Second, we used measures of functional redundancy, which can be defined as the number of species performing similar roles in an ecosystem, for example nutrient cycling, sediment fixation or climate regulation. Higher values of redundancy can mean increased long-term stability of related ecosystem functioning. This means that in functionally redundant ecosystems it may be possible for populations of some species to highly stressed or even made locally extinct, with little or no impact on ecosystem functioning.

One of the ways to estimate functional redundancy classifies species into functional groups which make similar contributions to ecosystem functioning. In our study, we classified riparian plants in five major functional groups: large highly water demanding trees; water demanding shrubs; evergreen shrubs; climbing plants; and drought-adapted vegetation.


Reach of the Mundo river in Albacete, Spain, which is disturbed by agricultural intensification. Note the scarcity of woody riparian vegetation in the left margin being dominated by evergreen shrubs and invasive species (e.g. Arundo donax).

Our results showed that stressors, when considered individually, caused general marked declines in functional indicators, with a variety in the size of decline. Generally, agricultural intensification was the most influential stressor for riparian functionality, followed by natural droughts. Hydrological regulation weakly affected functional indicators.

Functional redundancy was the most sensitive indicator in response to single and combined environmental filters. Combined effects on functional redundancy resulted from the interaction between agricultural impacts and droughts; and agricultural impacts and flow regulation. This suggests that such stressors should be considered together for the most accurate understanding of their effects on ecosystem health.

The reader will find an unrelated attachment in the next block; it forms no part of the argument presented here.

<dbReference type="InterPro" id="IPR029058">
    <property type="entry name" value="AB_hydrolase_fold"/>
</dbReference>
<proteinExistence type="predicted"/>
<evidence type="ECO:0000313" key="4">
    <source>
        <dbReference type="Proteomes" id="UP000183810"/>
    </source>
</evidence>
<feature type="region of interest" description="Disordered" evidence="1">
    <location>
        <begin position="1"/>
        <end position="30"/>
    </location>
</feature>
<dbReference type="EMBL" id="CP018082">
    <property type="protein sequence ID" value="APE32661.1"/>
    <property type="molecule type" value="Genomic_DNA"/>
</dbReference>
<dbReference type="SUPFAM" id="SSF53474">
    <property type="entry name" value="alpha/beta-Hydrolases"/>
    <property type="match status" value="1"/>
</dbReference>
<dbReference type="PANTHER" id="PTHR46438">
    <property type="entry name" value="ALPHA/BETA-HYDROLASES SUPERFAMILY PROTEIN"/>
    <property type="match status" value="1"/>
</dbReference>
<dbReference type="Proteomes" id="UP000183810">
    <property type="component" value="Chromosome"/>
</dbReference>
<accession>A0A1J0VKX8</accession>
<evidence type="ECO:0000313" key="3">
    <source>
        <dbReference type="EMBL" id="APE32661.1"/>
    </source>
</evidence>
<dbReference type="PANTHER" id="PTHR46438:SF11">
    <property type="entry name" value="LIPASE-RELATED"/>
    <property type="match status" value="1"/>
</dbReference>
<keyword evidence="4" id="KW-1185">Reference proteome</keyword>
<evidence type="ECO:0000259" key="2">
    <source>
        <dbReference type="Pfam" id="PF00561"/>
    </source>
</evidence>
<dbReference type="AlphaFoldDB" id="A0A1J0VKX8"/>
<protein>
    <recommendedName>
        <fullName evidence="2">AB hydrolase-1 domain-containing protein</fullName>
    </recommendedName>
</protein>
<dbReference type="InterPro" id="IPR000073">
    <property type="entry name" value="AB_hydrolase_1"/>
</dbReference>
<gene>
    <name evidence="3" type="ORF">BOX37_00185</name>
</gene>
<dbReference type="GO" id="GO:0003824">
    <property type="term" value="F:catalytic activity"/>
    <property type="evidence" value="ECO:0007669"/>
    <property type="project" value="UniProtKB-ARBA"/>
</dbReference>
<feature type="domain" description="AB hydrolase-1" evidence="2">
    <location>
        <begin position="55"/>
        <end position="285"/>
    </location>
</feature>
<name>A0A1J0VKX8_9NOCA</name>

The most significant implication of these results is that functional redundancy can be used to identify which ecosystem functions are at the highest risk when an ecosystem is stressed. When we lose species from the same functional group (species playing a similar ecosystem function), this causes a decrease in functional redundancy.  As such, using this functional index provides a valuable early warning system before ecosystem function begin to decline. Therefore, incorporating functional redundancy into river evaluation and management planning may help us to anticipate the effects caused by the ongoing global change.

image description

Predicted functional redundancy for riparian communities in the Segura Basin study area.

An important advantage of the functional redundancy approach is its accurate response to combined stressors (best model explained near to 60% of its variability). We predicted the functional redundancy values for the entire river network (see figure above). For this forecast, we used a large dataset of sites from which agricultural intensification, flow regulation and natural drought were estimated, constituting a potential basis for biomonitoring and environmental management at the basin scale. This map is useful to detect the most impacted river reaches, to plan restoration measures, as well as to conserve the reaches with the best ecological functioning.

The predictors used here are low-cost, coarse-grain variables that are easy to obtain from digital maps and environmental databases. We also provide an open statistical method (R-scripts) to estimate the functional features and run the models showed in the study, allowing administrations and ecologists to extend this method to their study areas. Therefore, although the sensitiveness of functional redundancy to human impact must be specifically compared with other traditional biomonitoring tools and river types, it can be considered as an ecologically-sound measure able to detect ecological responses to single and multiple stressors.

Bruno, D., Gutiérrez-Cánovas, C., Sánchez-Fernández, D., Velasco, J. and Nilsson C. Impacts of environmental filters on functional redundancy in riparian vegetation. Journal of Applied Ecology. DOI: 10.1111/1365-2664.12619